PISCATAWAY, N.J. – This is what bottoming out looks like.
The Gophers men’s basketball team, which had one of the tougher weeks in program history, closed out its regular season Saturday with a blowout loss to Rutgers 75-52, falling to a team that had lost its previous 32 games against Big Ten opponents.
“You know, the guys that played today, it’s not their fault,” coach Richard Pitino said. “It’s next to impossible, right now, with the situation that we were dealt, to score points.”
The Gophers (8-22, 2-16 Big Ten) were severely depleted after three players — guards Kevin Dorsey, Nate Mason and Dupree McBrayer — were suspended Tuesday for the rest of the season, following an incident that involved the posting of a sex video on social media. That came on top of last month’s dismissal of senior Carlos Morris from the team. And if all that wasn’t bad enough, the Gophers’ remaining senior, forward Joey King, suffered a broken foot in Wednesday’s loss to Wisconsin, meaning Minnesota was without five of its top six scorers this season.
Pitino was left with only five available scholarship players on the roster: Jordan Murphy, Charles Buggs, Ahmad Gilbert, Bakary Konate and Gaston Diedhiou.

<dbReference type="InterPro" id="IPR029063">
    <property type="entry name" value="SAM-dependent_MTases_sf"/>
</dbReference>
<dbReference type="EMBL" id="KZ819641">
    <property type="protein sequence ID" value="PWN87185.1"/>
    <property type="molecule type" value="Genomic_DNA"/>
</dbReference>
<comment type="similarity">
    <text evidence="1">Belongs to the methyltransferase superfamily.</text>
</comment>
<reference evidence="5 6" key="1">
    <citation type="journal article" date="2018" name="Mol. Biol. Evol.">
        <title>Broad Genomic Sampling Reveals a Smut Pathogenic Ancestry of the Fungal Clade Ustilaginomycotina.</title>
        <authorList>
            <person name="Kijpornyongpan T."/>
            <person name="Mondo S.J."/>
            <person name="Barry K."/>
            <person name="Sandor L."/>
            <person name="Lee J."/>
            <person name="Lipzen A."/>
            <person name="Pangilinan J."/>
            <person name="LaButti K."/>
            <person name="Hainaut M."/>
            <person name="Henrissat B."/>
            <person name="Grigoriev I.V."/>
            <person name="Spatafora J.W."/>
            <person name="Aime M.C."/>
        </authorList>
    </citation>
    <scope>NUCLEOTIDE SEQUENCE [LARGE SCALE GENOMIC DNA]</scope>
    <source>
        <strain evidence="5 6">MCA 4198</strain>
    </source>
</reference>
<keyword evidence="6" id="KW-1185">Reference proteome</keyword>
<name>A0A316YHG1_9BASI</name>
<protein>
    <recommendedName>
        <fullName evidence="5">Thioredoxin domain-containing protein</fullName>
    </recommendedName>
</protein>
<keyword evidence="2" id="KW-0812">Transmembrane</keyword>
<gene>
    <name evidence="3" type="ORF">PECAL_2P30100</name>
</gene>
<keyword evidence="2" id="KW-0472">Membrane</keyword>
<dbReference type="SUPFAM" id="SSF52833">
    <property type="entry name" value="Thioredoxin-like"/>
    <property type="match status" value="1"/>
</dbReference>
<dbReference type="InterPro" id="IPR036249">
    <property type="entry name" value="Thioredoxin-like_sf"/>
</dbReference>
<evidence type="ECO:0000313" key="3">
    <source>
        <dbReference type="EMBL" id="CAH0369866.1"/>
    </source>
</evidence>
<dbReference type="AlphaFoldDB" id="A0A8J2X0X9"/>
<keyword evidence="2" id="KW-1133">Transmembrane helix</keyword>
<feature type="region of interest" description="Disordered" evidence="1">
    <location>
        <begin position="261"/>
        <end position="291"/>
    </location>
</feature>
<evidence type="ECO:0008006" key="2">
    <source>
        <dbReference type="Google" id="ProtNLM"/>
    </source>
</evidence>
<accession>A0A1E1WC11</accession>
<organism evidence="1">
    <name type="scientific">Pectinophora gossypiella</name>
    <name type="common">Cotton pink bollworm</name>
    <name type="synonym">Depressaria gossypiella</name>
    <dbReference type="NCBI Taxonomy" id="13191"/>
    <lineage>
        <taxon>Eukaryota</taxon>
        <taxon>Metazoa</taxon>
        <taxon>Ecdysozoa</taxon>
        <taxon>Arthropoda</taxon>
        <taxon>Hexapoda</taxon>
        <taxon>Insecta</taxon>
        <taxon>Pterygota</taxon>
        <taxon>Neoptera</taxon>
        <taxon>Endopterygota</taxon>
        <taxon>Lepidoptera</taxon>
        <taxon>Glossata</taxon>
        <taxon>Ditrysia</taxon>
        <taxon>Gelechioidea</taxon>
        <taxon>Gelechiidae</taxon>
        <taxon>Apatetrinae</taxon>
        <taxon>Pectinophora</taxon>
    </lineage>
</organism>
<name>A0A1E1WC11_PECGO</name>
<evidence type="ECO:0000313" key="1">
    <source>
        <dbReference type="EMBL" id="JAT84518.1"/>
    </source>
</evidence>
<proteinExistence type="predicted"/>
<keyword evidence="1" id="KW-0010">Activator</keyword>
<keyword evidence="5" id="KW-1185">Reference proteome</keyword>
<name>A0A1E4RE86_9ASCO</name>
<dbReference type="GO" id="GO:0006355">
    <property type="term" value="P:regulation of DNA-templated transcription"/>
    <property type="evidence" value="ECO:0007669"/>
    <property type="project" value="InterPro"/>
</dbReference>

“We know the situation now; everybody has to step up and try to adjust to the players we have,” Konate said.
The Gophers tried, but they shot only 22-for-73 from the floor (30.1 percent) and 2-for-17 (11.8 percent) from three-point range. They fell behind 21-2, 29-4 and 40-15 in the first half at the Rutgers Athletic Center, making the entire second half nothing more than 20 minutes of garbage time.
Mike Williams scored 29 points as Rutgers (7-24, 1-17) avoided the first winless Big Ten regular-season campaign since Northwestern in 1999-2000.
Buggs and Stephon Sharp each had 13 points for the Gophers, while Konate had 10 points and 11 rebounds. Sharp, the freshman walk-on starting at point guard for the third game in a row, shot 6-for-19 from the floor and had two assists and seven turnovers.
As much as he struggled, Murphy struggled even more, going 3-for-21. He had seven points in 39 minutes.
According to Pitino, the loss of King was the final straw for a team that had just begun to play well before everything fell apart.
“With Joey, we could play small, and when he got hurt, that was the icing on the cake,” Pitino said. “So it’s getting our guys to understand that, just compete, just fight [and] take advantage of the opportunity to play. But there’s a lot of things that are making it extremely challenging to play well, and I feel bad for those guys that are playing, because they’re in a bad spot now, unfortunately.”